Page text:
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Acting Federal Communications Commission Chairwoman Jessica Rosenworcel circulated a proposal this week that, if adopted, would establish round 2 of the COVID-19 Telehealth Program, a $249.95 million dollar federal initiative that builds on the $200 million program established as part of the CARES Act.
The FCC's COVID-19 Telehealth Program supports healthcare providers by providing telecommunications services, information services and devices necessary to enact telehealth services during the COVID-19 pandemic.
The proposal establishes a system for rating applications, factoring in the hardest-hit and lowest-income areas, tribal communities, healthcare provider shortage areas and unfunded Round 1 applicants. It also seeks to promote equitable nationwide distribution of funding so that each state, territory and Washington will receive funding upon the program's inception.
Additionally, the proposal sets an application deadline to allow for a review of all applications in one round, as opposed to the rolling approval system used in round 1 of the program. It awards funding in two phases in order to satisfy the statutory requirement that applicants be given an opportunity to provide additional information if the application will initially be denied, and to award funding as soon as possible.
"If the past year has shown us anything, it's that telehealth technology is here to stay and can be a solution to help address inequities in access to healthcare services," said Rosenworcel.
WHAT'S THE IMPACT?
The FCC committed the $200 million appropriated as part of the CARES Act by issuing awards for 539 applications during round 1 of funding from April 16, 2020 through July 8, 2020. The initial program sought to combat the COVID-19 crisis by bankrolling telecommunications equipment and services for qualifying healthcare providers.
In December 2020, Congress appropriated an additional $249.95 million for the program as part of the 2021 Consolidated Appropriations Act.
In January 2021, the FCC's Wireline Competition Bureau sought public input on metrics to use when evaluating round 2 applications, on methods to ensure the equitable distribution of the additional funds and about improvements to the application process.
THE LARGER TREND
As a scalable alternative to in-person care, telehealth has been thrust into the spotlight during the long months of the COVID-19 pandemic. Major services have reported skyrocketing volumes of visits over the past year.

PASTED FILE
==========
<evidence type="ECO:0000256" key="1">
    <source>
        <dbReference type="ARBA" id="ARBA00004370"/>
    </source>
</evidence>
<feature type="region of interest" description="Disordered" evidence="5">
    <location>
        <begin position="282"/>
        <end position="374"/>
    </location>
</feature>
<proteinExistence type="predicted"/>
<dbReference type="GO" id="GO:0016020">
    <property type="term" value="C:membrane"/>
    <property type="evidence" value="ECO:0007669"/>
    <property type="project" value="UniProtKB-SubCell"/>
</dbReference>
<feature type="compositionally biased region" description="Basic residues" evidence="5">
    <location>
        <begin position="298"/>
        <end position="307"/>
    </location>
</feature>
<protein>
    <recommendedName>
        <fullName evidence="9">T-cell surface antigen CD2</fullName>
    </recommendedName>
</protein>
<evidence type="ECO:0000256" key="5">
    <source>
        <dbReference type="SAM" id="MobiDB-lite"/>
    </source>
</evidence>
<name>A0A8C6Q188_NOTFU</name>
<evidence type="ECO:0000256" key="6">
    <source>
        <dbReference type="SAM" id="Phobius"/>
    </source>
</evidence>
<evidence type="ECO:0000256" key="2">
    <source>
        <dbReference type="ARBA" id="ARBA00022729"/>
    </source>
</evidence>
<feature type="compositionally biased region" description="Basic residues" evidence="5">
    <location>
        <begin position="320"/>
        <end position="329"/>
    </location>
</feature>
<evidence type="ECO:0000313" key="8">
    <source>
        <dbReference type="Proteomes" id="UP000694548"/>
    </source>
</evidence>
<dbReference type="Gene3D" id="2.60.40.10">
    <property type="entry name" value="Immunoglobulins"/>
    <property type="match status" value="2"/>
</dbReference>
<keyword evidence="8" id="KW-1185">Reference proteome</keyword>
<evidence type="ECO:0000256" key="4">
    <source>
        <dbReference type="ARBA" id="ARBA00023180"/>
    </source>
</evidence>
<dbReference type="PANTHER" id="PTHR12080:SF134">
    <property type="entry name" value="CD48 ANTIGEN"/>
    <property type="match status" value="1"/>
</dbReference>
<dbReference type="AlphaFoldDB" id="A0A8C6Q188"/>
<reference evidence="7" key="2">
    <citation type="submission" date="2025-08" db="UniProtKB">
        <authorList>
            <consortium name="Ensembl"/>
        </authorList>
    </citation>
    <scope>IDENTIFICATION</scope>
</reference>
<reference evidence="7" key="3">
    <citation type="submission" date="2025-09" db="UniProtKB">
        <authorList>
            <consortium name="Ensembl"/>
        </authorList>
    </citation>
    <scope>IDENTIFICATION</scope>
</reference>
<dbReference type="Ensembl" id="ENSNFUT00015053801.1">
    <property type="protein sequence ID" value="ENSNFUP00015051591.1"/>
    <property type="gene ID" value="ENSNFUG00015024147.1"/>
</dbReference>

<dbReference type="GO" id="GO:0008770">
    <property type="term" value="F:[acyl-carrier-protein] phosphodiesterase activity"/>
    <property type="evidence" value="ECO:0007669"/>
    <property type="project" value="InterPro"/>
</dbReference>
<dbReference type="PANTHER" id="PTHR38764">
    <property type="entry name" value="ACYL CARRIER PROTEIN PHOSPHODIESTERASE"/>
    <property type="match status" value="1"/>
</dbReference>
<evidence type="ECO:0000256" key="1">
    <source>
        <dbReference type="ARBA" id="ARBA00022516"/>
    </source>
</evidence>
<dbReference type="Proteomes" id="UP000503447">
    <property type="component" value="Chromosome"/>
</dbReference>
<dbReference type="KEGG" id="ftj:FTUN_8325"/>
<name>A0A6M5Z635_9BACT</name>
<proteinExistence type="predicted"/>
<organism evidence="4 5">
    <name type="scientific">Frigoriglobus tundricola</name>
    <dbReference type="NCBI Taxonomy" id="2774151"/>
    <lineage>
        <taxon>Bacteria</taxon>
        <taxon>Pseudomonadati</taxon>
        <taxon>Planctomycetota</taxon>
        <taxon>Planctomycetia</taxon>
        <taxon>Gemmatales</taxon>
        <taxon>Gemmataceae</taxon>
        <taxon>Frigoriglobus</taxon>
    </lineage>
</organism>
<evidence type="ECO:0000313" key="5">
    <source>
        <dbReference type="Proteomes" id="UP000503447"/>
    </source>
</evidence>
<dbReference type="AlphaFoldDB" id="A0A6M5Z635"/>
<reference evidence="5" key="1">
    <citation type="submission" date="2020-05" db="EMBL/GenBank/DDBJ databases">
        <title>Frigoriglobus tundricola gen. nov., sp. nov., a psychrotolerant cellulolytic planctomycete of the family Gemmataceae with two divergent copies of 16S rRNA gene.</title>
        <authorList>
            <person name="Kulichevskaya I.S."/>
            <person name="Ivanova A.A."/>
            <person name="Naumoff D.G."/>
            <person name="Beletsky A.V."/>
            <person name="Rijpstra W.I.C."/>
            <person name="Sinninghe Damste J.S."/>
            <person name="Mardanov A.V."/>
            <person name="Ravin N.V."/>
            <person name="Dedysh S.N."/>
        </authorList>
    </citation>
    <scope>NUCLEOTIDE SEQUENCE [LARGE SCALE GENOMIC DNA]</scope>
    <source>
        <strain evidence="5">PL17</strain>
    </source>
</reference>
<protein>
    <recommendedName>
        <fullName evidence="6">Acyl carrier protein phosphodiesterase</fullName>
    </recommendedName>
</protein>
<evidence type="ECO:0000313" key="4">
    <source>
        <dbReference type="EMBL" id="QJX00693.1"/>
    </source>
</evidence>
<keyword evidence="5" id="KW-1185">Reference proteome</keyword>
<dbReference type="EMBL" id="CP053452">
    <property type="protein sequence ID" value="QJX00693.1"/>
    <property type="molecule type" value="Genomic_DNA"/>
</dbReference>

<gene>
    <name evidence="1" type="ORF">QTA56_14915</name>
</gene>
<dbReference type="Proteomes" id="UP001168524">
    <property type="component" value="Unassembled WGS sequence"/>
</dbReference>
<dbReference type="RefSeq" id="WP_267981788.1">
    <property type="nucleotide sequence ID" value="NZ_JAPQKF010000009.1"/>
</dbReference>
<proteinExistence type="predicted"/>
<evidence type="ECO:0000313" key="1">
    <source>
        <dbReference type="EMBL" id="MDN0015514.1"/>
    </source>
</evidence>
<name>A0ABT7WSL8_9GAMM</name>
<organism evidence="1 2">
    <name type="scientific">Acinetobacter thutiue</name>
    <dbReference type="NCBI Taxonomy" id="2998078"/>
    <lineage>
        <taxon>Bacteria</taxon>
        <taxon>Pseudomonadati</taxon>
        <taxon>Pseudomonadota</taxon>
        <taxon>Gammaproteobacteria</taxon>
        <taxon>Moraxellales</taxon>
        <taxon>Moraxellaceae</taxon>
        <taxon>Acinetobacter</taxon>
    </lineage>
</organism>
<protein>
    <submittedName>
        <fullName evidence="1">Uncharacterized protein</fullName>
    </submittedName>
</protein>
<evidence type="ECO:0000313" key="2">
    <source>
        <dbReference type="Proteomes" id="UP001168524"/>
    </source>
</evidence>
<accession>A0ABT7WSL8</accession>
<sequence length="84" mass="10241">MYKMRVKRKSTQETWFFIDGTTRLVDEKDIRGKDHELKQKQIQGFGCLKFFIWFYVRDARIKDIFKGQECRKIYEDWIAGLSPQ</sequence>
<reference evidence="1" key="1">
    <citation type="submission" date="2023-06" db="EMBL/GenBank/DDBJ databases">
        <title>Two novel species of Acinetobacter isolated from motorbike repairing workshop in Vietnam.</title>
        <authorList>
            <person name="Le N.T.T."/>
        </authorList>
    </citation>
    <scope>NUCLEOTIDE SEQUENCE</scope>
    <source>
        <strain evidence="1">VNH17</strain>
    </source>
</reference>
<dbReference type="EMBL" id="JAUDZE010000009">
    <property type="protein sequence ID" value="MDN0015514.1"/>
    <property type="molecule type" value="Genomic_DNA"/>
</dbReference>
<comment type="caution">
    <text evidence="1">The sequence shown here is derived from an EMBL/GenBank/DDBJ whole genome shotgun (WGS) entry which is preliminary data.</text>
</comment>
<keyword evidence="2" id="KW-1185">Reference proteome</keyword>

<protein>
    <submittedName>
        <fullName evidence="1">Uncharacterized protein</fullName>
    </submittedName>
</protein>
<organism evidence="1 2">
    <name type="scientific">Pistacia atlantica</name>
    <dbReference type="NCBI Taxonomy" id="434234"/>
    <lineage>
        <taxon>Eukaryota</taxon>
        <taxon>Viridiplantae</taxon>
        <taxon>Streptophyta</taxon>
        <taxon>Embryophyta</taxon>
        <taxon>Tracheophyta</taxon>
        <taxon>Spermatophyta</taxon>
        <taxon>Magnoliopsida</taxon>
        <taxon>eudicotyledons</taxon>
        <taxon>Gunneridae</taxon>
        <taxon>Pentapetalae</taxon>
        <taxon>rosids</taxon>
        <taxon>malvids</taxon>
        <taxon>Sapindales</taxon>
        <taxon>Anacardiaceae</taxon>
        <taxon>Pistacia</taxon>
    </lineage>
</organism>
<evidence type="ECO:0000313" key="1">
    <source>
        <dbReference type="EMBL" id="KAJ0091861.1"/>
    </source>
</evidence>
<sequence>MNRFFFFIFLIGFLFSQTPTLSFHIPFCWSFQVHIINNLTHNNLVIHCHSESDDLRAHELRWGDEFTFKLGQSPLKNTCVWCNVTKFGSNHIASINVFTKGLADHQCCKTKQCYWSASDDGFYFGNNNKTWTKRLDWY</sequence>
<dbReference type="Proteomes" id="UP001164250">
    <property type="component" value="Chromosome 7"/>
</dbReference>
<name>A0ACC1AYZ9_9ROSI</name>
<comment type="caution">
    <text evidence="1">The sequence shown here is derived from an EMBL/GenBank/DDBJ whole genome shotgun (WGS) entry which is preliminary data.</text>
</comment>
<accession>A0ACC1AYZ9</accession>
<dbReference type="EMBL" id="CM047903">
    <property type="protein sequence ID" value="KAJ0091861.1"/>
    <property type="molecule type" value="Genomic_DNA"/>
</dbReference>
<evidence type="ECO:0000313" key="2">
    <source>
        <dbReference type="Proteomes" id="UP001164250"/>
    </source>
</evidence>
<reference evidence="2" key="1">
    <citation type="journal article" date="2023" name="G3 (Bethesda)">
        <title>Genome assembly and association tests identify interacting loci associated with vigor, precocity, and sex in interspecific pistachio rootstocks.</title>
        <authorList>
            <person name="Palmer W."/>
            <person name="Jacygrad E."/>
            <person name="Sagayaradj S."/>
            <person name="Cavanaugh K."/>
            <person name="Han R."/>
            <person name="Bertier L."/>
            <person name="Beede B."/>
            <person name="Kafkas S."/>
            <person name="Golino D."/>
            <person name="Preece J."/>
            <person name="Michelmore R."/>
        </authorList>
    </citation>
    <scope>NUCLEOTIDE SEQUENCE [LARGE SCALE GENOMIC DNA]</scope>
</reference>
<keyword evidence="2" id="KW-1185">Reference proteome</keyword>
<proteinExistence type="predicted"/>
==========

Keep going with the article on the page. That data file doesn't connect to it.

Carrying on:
In September 2020, Doximity's 2020 State of Telemedicine Report found that last year virtual care was expected to account for more than 20% of all medical visits in the U.S., which in turn was projected to drive $29 billion in total healthcare services.
Up to $106 billion of current U.S. healthcare spend could be virtualized by 2023, the report found. This highlights the high rates of adoption among both patients and physicians, and the impetus felt among providers to offer safe, secure and easy-to-use virtual services as demand for telehealth continues to grow.
In August 2020, the National Poll on Healthy Aging found that patient comfort levels with telehealth have increased. Back in 2019, most older adults expressed at least one serious concern about trying a telehealth visit. But by mid-2020, the percentage with such concerns had eased.
Retail giant Amazon is even muscling into the telehealth arena, signaling its intention this week to expand its Amazon Care app-based telehealth services to its employees and to other companies across the U.S. – services that to date have only been available to the retail giant's Washington-based workforce.
Amazon will be joining with other telehealth apps that are entering the national stage. Digital retail pharmacy NowRx recently announced it would be expanding into telehealth, beginning with pre-exposure prophylaxis.